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Traverse County attorney seeks to appeal ruling blocking Minnesota abortion restrictions

Traverse County Attorney Matthew Franzese is petitioning Ramsey County District Court Judge Thomas Gilligan to intervene in a case that ended Minnesota abortion restrictions, including a 24-hour wait period. Attorney General Keith Ellison, who was defending the state’s laws in that case, announced last week he would not appeal the ruling.

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ST. PAUL — A western Minnesota county attorney is attempting to appeal a district court judge's July ruling blocking laws restricting abortion in the state.

Traverse County Attorney Matthew Franzese is petitioning Ramsey County District Court Judge Thomas Gilligan to intervene in a case that ended Minnesota abortion restrictions, including a 24-hour wait period. Attorney General Keith Ellison, who was defending the state’s law in that case, announced last week he would not appeal the ruling.

The Thomas Moore Society, a conservative Catholic nonprofit and legal advocacy group, filed the motion to intervene on Franzese’s behalf on Thursday, Aug. 4.

“The government’s failure to appeal has statewide impact by causing doubt and confusion about the constitutionality of abortion-related laws that directly affect the duties and obligations of county attorneys,” attorney Erick Kaardal wrote in the petition.

Further, they claim the decision in Ramsey County does not apply to other jurisdictions, and that prosecutors such as Franzese can continue to enforce state abortion laws. Traverse County had no abortions in 2021, according to data from the Minnesota Department of Health.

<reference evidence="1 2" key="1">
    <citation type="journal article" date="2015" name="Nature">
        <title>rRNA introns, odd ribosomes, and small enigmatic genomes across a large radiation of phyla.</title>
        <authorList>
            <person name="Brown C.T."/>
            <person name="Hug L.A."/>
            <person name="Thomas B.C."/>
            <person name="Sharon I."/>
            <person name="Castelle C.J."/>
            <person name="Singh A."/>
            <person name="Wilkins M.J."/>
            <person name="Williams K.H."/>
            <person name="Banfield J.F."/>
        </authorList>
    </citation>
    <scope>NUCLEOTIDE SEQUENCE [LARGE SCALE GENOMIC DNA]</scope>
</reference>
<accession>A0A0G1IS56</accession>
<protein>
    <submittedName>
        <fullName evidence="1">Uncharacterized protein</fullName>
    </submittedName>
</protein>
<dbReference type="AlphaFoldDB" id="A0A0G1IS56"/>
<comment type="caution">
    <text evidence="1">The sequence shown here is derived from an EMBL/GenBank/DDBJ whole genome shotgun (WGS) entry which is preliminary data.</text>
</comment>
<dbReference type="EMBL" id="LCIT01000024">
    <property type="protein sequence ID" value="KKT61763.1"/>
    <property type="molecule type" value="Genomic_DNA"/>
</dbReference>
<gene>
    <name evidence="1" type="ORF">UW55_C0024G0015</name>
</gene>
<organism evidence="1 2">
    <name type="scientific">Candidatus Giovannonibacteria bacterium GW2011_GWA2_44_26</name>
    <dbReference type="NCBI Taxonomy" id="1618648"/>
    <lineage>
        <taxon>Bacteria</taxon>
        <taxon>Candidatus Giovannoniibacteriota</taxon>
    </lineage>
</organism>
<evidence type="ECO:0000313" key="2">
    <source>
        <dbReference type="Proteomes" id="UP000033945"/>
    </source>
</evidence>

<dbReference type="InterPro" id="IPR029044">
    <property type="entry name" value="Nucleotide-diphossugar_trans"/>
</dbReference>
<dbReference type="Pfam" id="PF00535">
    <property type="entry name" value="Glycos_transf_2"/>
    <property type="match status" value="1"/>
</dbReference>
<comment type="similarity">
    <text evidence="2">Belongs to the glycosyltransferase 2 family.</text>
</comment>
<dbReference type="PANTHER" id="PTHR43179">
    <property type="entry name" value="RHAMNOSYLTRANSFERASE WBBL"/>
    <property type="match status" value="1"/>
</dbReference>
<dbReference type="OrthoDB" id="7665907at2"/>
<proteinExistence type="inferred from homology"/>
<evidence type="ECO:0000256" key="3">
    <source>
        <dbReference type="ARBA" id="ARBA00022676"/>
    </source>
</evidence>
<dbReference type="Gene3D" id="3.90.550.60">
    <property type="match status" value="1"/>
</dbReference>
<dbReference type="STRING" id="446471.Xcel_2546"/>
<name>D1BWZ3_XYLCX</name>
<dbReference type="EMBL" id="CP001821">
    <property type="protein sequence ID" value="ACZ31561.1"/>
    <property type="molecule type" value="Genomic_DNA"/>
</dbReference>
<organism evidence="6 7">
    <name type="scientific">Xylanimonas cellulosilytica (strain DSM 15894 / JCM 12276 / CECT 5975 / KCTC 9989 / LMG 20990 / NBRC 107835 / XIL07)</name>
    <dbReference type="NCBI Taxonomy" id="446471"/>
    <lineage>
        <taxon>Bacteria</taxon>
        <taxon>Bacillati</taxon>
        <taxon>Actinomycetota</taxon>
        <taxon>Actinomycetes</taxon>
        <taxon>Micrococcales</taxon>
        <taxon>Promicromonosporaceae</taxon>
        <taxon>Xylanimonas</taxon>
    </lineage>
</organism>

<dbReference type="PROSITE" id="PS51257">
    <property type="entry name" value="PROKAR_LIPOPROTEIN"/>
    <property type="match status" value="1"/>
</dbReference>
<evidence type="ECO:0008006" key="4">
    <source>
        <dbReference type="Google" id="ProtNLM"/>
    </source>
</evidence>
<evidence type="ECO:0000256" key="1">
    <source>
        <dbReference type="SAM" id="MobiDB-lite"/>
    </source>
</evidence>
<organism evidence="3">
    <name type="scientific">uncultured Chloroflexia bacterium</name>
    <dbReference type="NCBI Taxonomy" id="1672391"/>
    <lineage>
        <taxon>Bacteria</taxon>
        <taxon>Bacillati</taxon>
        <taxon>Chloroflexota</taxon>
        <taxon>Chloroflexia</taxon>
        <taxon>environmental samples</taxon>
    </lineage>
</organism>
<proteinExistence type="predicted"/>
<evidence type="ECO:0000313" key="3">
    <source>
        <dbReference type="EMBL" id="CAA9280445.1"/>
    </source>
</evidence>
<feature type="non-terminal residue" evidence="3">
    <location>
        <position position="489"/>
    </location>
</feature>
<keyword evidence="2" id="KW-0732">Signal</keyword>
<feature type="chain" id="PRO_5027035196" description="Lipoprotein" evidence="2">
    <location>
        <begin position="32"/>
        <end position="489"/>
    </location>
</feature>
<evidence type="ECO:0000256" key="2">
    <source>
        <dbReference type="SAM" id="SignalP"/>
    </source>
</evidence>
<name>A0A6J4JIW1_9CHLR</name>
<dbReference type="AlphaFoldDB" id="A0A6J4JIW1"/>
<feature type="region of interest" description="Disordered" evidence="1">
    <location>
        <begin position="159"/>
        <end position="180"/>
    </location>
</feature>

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Gilligan on July 11 ruled Minnesota abortion regulations violated fundamental rights to abortion and privacy under the state constitution. Besides the waiting period, restrictions included parental disclosure requirements for minors, restrictions on which medical staff can perform abortions, and felony penalties for violations.

A Ramsey County judge ruled many of Minnesota’s abortion regulations violate the state constitution, including a 24-hour wait period and a requirement minors notify both parents before getting an abortion.

The ruling also blocked a requirement for second-trimester abortions to be performed in a hospital and ruled the state’s requirement for health care providers to give abortion seekers an “informed consent” statement to be in violation of free speech protections. Abortion providers must continue to report certain data on abortion to the state of Minnesota — something advocates were pushing for the court to block as well.

In a statement, Attorney General's Office spokesman John Stiles said Ellison had already worked hard to defend Minnesota’s law, and that appealing the case would not be a good use of public resources.

"Attorney General Ellison zealously defended the constitutionality of those laws for three solid years, at great cost to Minnesota taxpayers,” Stiles said. “In his carefully considered opinion, any appeal is not likely to change the outcome and is not in the broad public interest."

Ellison in a news release announcing his decision not to appeal that his office had spent about $600,000 to defend the laws and that they did not appear to significantly reduce the number of abortions in Minnesota.

The July district court decision that tossed many of Minnesota’s abortion laws was the result of a lawsuit filed by abortion rights activists in 2019, Doe v. Minnesota.

The U.S. Supreme Court overturned Roe v. Wade in June, ending nearly 50 years of federal protections for abortion rights. The procedure remains protected in Minnesota under the 1995 state supreme court decision Doe v. Gomez.

Alex Derosier covers Minnesota breaking news and state government for Forum News Service.
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